Zoom, by default, allows anyone to share their screen with the participants of a call without permission from the call’s host. If a call is public, anyone with the URL to the call can join. This has allowed malicious actors to sneak into calls using publicly shared links and then take over by sharing their screen and showing the audience offensive material.

The camera hacking bug

Last year, security consultant Johnathan Leitschuch discovered that Zoom set up a local web server on a user’s Mac device that allowed Zoom to bypass security features in Safari 12. This web server was not mentioned in any of Zoom’s official documentation. It was used to bypass a pop-up window that Safari 12 would show before it turned on your device’s camera.

However, this remote web server was also not adequately secured. Pretty much any website could interact with it. The result was that Zoom allowed malicious websites to take over your Mac’s camera without ever alerting you. 

This led Electronic Privacy Information Center to file an FTC complaint against Zoom, alleging that Zoom “intentionally designed its web conferencing service to bypass browser security settings and remotely enable a user’s web camera without the knowledge or consent of the user.”

While Zoom has since removed these remote web servers, its cavalier approach to getting user permission and its repeated disregard for security and privacy concerns in the pursuit of convenience raise serious questions about trust. 

How you can protect your data

As Zoom becomes the standard video conferencing tool, there are some steps you can take to keep your data safe.

  • Do not use Facebook to sign in: It might save time, but it is a poor security practice and dramatically increases the amount of personal data Zoom has access to. 
  • Keep your Zoom app updated: Zoom removed the remote web server from the latest versions of its apps. If you recently downloaded Zoom, there’s no need to be concerned about this specific vulnerability.
  • Prevent intruders and Zoombombing on your calls: Before you set up a public Zoom call, go to Settings and turn Screen Sharing to “Host only,” disable “Join Before Host,” disable “Allow Removed Participants to Rejoin,” and disable “File Transfers.” If practical, you should also protect your conference call with a password.

We recognize that working from home is going to require a reconfiguring of how companies, offices, and employees work. However, workers’ personal privacy should not be sacrificed in this transition.

Now that offices are closed, it is more important than ever that workers remember security guidelines. We have resources that can help you stay safe. Our IT security ebook, with its email security and IT security best practices lists, can help employees maintain their security and privacy while working from home.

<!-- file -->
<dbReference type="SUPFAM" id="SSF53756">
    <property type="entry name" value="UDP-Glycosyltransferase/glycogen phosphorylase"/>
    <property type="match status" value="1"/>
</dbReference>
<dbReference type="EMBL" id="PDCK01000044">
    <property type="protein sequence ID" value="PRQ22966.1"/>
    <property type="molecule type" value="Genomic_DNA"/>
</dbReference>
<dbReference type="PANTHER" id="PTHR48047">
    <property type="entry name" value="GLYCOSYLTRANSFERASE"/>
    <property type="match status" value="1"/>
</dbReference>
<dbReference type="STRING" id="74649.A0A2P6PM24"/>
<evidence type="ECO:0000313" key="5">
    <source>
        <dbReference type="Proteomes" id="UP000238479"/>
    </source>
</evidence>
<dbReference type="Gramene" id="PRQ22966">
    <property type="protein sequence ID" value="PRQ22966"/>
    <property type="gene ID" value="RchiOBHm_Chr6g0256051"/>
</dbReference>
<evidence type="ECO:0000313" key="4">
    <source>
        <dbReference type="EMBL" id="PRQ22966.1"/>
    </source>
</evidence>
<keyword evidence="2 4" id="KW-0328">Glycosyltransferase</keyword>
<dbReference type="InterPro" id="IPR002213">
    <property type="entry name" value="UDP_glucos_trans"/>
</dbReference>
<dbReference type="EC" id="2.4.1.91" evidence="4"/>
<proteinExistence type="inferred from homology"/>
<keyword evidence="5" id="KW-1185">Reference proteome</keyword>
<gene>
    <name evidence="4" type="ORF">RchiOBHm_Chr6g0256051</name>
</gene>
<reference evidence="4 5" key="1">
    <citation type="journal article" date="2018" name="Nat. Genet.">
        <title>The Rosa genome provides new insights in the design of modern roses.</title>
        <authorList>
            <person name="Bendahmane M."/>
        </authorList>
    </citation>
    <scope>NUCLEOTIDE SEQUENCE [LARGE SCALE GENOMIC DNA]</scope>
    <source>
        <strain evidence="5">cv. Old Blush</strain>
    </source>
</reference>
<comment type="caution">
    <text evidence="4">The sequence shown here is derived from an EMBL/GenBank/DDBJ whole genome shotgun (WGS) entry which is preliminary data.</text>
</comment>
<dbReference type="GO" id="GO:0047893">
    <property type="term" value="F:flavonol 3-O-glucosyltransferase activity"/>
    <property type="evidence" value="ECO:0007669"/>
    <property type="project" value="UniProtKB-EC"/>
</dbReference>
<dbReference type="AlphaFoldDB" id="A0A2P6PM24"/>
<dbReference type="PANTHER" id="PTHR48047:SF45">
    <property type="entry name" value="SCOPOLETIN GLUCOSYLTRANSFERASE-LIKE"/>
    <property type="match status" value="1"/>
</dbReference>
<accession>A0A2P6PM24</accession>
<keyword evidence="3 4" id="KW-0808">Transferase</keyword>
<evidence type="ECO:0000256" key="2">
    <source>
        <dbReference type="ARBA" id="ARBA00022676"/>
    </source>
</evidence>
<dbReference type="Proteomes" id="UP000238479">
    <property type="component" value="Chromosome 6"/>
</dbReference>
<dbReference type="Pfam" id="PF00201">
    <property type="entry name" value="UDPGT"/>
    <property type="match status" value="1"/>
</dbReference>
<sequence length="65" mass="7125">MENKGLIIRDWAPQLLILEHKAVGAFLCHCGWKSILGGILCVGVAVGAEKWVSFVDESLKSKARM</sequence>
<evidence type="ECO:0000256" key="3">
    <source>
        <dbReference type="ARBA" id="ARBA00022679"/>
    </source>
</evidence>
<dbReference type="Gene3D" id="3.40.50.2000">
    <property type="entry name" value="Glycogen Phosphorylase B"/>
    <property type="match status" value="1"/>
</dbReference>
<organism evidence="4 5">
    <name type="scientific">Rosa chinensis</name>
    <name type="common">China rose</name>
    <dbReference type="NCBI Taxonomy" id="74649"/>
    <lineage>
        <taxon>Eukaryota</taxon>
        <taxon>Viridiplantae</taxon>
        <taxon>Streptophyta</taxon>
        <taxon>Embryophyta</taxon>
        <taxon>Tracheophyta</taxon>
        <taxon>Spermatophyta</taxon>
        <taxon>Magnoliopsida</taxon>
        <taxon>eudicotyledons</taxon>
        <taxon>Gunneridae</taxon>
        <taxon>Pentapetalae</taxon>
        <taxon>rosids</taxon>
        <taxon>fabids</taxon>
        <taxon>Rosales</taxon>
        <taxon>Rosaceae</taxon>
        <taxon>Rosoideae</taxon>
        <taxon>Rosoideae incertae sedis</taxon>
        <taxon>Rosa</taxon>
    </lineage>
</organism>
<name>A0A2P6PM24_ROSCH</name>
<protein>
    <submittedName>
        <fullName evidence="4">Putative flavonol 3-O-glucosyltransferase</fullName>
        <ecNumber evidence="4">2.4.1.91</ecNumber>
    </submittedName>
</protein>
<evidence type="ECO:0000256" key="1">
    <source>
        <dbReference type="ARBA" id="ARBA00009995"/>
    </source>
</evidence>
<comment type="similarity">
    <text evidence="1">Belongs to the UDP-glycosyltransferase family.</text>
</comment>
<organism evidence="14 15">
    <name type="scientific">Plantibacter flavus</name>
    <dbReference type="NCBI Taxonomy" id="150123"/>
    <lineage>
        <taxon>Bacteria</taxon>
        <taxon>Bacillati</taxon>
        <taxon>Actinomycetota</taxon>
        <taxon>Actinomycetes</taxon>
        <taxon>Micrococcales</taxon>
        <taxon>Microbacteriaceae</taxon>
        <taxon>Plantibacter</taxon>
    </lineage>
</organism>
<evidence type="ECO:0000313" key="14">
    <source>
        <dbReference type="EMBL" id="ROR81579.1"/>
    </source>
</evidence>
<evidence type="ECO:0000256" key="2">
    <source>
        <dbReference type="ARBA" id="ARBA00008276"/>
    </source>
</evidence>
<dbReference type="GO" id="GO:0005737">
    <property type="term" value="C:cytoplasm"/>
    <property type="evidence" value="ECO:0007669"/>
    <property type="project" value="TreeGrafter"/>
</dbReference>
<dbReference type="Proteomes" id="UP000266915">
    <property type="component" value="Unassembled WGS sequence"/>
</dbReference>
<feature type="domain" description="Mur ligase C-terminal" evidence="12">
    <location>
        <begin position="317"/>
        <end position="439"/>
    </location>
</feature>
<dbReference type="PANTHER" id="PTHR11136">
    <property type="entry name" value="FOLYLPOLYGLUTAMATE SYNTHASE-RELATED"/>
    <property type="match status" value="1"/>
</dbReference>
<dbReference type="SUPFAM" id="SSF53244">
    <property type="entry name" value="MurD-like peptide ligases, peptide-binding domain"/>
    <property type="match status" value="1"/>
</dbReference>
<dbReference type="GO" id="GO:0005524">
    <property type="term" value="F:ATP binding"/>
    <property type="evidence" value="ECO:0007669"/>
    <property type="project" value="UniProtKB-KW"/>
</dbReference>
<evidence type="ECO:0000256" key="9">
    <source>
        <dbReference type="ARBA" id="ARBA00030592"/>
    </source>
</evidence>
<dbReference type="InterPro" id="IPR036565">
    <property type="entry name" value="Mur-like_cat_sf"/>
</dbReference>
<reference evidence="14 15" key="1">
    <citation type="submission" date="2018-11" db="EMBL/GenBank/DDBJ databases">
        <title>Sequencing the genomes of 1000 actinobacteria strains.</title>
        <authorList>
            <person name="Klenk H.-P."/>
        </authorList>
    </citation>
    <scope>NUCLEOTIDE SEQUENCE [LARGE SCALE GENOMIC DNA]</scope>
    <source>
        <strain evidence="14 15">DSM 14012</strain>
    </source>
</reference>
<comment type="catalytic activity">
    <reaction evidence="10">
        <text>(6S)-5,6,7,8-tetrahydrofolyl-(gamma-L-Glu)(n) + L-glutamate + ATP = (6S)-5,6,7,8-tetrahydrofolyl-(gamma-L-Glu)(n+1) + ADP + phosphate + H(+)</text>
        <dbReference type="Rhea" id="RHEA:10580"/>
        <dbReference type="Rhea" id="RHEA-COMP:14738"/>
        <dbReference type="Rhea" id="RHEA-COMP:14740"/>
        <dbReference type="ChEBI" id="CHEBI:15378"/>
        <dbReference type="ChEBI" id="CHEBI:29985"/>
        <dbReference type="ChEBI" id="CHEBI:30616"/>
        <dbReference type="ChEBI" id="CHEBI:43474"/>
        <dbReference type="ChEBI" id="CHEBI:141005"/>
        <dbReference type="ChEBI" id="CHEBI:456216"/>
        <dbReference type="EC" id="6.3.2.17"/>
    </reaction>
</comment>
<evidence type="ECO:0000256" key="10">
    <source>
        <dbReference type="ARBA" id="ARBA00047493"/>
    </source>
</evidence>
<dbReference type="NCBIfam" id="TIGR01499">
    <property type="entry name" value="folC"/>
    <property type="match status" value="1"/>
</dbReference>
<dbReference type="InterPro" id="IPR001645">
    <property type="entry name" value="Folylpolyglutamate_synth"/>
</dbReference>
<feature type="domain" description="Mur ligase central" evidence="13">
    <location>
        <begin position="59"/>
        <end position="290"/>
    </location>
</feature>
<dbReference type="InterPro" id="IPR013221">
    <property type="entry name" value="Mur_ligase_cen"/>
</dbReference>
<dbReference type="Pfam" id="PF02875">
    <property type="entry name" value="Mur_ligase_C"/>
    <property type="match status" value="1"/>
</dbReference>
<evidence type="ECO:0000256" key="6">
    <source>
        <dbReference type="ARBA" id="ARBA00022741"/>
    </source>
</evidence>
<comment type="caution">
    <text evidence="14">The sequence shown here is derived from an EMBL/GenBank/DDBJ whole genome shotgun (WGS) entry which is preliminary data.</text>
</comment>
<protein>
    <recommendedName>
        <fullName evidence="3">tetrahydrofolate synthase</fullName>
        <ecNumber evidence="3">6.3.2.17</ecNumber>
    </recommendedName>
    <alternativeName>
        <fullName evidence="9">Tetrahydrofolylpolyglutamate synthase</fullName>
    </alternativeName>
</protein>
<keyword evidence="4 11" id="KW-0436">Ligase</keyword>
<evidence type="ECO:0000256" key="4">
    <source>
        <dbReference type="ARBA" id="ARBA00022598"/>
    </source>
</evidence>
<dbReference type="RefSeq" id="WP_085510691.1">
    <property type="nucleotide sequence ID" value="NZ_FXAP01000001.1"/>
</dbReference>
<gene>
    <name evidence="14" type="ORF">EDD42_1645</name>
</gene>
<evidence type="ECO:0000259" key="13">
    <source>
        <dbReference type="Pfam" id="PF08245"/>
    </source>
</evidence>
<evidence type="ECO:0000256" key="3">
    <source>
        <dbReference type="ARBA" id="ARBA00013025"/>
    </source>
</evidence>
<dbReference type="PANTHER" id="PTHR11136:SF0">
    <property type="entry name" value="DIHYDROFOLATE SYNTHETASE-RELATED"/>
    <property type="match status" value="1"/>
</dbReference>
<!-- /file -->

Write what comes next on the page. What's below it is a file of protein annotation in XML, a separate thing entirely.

UPDATE March 27, 2020: This article was updated to incorporate the news that Zoom’s iOS app shares data with Facebook.

UPDATE March 30, 2020: This article was updated after Zoom removed the code that shared users’ device data with Facebook.

UPDATE April 1, 2020: This article was updated after the New York Attorney General requested security information from Zoom and a California resident filed a class action suit against the company. It also incorporates new information discovered about Zoom’s false claims regarding end-to-end encryption and new reporting on Zoombombing.

UPDATE May 4, 2020: This article was updated to show that Zoom removed its attendee attention tracking feature, which alerted the hosts of a call if you minimized or clicked away from your Zoom window for 30 seconds. It also now includes Zoom’s explanation for why it was using “end-to-end encryption” in its marketing.

UPDATE June 9, 2020: This article was updated after Zoom announced it would make end-to-end encryption available only for paying users.

UPDATE June 25, 2020: This article was updated after Zoom backtracked from its original stance that it would only offer end-to-end encryption to paying users. It has since announced that E2EE will be available to all users, including those on a free plan.

You can get a free secure email account from ProtonMail here.

We also provide a free VPN service to protect your privacy.

ProtonMail and ProtonVPN are funded by community contributions. If you would like to support our development efforts, you can upgrade to a paid plan or donate. Thank you for your support.

About the Author

Richie Koch

Prior to joining Proton, Richie spent several years working on tech solutions in the developing world. He joined the Proton team to advance the rights of online privacy and freedom.

 

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55 comments on “Using Zoom? Here are the privacy issues you need to be aware of

  • Our school is forcing us to use Zoom to follow courses and interact with the teachers since the pandemic, we have no choice. We should have a right to not use proprietary spyware :(.

    Reply
    • Hi,

      Signal offers video calling and is very secure.
      Jitsi is also a good option. It is open source and you do not need to log in to use it. Meet.jit.si does not require a preset account, letting you use it privately.
      However, depending on your threat model, Zoom should be a good option as long as you keep in mind the steps we mention to protect your data.